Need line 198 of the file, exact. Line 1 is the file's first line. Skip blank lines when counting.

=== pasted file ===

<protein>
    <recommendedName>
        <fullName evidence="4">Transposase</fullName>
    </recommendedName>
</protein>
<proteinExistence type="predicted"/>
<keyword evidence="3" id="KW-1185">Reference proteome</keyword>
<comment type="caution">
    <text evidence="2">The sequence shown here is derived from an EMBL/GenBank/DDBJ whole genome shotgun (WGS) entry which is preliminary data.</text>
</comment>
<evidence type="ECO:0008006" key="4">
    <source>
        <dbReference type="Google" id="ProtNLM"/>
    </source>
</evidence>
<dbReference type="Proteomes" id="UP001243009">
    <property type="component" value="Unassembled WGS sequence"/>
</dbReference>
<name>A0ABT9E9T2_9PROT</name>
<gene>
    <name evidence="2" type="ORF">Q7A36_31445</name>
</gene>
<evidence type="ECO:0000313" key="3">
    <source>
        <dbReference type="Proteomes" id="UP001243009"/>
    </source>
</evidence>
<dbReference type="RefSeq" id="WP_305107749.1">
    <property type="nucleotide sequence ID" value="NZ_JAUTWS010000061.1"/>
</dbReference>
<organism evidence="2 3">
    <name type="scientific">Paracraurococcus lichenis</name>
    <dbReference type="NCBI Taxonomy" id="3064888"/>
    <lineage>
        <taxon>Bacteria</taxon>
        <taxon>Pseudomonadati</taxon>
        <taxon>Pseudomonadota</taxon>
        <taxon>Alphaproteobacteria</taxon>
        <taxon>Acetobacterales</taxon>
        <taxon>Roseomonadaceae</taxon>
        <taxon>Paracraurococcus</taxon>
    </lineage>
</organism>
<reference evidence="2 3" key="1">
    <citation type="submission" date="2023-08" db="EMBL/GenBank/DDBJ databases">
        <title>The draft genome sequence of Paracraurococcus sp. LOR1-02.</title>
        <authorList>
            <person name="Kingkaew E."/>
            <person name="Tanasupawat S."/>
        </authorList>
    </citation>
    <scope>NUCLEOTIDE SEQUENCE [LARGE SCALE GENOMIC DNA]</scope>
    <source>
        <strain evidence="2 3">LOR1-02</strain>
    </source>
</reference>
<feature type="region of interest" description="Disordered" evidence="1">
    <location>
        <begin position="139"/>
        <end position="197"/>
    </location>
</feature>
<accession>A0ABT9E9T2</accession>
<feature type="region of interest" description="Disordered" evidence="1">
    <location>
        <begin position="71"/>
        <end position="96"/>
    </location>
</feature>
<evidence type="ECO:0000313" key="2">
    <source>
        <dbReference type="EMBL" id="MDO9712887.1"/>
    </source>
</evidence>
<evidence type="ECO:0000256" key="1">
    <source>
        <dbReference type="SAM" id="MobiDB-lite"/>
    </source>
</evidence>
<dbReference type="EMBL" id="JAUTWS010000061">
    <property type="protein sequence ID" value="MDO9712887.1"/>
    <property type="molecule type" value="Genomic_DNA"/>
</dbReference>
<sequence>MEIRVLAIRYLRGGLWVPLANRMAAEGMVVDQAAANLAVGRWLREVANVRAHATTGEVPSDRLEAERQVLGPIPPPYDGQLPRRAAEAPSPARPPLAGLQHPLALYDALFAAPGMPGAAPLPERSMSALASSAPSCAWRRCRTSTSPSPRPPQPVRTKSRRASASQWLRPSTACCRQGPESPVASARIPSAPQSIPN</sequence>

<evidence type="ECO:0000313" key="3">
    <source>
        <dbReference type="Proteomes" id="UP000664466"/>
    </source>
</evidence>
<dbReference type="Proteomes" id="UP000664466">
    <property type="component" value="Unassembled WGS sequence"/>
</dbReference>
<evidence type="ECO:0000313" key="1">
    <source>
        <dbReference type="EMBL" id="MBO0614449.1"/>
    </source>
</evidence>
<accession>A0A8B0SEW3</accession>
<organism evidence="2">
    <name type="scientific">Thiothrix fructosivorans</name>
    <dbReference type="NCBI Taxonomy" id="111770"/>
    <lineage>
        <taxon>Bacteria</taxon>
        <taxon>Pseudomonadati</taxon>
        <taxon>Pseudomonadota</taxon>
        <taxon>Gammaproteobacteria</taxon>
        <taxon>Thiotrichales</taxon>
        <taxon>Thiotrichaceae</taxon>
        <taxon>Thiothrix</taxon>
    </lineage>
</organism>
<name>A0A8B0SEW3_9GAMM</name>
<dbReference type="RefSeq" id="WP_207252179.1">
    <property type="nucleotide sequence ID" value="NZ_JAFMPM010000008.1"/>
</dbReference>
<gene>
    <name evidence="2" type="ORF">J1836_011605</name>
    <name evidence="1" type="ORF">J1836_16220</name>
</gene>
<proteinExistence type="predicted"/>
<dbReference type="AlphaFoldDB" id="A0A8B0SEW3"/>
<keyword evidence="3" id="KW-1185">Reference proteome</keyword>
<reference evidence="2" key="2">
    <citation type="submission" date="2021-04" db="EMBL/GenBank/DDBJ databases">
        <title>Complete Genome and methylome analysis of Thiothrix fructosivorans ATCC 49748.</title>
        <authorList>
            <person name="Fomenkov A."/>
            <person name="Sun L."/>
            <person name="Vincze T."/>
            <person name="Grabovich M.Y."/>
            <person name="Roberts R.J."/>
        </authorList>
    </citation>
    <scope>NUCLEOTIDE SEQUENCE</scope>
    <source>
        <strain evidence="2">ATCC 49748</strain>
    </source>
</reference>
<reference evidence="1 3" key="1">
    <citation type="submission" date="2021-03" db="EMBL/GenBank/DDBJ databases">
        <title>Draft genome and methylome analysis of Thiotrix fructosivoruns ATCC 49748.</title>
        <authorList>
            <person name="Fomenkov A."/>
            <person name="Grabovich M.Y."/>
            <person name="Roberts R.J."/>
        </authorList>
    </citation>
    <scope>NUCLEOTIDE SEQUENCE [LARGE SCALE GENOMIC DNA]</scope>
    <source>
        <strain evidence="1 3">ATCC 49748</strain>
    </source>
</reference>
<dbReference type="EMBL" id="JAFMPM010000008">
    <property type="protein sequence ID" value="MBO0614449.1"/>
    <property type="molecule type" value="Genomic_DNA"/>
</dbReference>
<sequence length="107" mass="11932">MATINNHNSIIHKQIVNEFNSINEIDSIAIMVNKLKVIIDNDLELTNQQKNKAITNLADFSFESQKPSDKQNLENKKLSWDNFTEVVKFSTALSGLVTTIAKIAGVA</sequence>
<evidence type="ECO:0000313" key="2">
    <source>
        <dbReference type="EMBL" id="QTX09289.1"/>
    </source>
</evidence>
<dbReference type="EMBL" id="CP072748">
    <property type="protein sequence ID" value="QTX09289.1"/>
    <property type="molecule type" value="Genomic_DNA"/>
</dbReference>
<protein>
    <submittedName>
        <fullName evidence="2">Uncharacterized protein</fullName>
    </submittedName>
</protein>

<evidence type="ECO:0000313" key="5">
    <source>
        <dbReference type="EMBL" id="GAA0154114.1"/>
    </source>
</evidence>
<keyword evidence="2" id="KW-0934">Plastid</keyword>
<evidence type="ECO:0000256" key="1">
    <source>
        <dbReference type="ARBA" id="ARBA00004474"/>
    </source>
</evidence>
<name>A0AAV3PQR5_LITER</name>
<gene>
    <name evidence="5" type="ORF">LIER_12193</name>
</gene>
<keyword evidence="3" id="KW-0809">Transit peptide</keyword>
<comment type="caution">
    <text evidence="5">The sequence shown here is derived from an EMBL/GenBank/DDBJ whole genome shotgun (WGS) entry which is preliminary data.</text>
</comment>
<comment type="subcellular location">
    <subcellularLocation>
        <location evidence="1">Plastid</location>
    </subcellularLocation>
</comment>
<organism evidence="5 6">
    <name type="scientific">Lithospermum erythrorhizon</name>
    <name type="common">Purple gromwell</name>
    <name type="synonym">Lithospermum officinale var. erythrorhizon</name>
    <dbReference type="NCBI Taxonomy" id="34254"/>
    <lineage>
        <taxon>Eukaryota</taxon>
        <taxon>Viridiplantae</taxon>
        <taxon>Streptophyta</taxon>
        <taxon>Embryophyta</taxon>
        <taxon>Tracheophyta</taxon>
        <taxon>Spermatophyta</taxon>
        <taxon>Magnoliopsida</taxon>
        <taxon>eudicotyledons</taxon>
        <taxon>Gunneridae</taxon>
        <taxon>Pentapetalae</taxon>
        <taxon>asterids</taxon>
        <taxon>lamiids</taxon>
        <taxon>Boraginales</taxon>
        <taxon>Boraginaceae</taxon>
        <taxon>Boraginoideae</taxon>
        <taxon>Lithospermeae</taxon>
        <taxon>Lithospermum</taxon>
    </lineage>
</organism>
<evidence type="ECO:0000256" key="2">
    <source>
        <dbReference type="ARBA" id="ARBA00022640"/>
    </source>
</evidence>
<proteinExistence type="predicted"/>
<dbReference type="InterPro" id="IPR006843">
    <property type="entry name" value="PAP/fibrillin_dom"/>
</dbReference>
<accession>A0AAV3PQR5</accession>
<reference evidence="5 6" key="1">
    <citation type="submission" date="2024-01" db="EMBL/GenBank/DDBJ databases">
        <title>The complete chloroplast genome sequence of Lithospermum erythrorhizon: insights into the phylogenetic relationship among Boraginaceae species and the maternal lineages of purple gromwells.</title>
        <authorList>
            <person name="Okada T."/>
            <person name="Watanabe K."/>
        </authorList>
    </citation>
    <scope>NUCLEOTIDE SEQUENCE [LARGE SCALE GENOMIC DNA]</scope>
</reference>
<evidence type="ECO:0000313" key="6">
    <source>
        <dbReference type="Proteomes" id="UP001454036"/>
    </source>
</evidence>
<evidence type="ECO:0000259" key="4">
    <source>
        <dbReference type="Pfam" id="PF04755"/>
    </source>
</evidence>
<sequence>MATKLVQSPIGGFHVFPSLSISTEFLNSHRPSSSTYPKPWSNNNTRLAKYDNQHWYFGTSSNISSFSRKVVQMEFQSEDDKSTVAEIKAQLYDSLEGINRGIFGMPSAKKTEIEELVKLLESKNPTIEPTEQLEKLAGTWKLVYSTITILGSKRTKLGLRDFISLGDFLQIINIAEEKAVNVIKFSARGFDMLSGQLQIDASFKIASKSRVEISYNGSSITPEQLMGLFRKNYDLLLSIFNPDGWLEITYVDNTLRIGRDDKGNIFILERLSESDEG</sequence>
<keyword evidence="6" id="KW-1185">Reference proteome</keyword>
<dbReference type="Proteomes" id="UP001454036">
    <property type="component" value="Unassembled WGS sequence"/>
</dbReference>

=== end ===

    <name type="common">Purple gromwell</name>